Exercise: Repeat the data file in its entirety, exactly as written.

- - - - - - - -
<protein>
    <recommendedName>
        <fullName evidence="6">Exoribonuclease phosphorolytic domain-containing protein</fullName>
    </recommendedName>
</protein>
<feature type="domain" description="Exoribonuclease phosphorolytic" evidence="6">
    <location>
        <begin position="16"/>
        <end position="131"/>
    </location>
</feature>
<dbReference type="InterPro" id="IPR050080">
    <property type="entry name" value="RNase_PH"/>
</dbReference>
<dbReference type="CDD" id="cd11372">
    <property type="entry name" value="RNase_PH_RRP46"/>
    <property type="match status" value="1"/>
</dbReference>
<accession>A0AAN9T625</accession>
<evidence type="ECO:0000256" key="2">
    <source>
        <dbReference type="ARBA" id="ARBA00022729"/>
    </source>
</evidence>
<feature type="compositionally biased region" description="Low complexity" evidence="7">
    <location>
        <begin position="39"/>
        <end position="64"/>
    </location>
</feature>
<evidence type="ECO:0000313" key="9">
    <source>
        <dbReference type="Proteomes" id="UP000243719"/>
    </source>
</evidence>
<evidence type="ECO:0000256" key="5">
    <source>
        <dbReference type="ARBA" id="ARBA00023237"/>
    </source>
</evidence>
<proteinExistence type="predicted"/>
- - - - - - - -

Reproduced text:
<protein>
    <recommendedName>
        <fullName evidence="6">Exoribonuclease phosphorolytic domain-containing protein</fullName>
    </recommendedName>
</protein>
<feature type="domain" description="Exoribonuclease phosphorolytic" evidence="6">
    <location>
        <begin position="16"/>
        <end position="131"/>
    </location>
</feature>
<dbReference type="InterPro" id="IPR050080">
    <property type="entry name" value="RNase_PH"/>
</dbReference>
<dbReference type="CDD" id="cd11372">
    <property type="entry name" value="RNase_PH_RRP46"/>
    <property type="match status" value="1"/>
</dbReference>
<accession>A0AAN9T625</accession>
<evidence type="ECO:0000256" key="2">
    <source>
        <dbReference type="ARBA" id="ARBA00022729"/>
    </source>
</evidence>
<feature type="compositionally biased region" description="Low complexity" evidence="7">
    <location>
        <begin position="39"/>
        <end position="64"/>
    </location>
</feature>
<evidence type="ECO:0000313" key="9">
    <source>
        <dbReference type="Proteomes" id="UP000243719"/>
    </source>
</evidence>
<evidence type="ECO:0000256" key="5">
    <source>
        <dbReference type="ARBA" id="ARBA00023237"/>
    </source>
</evidence>
<proteinExistence type="predicted"/>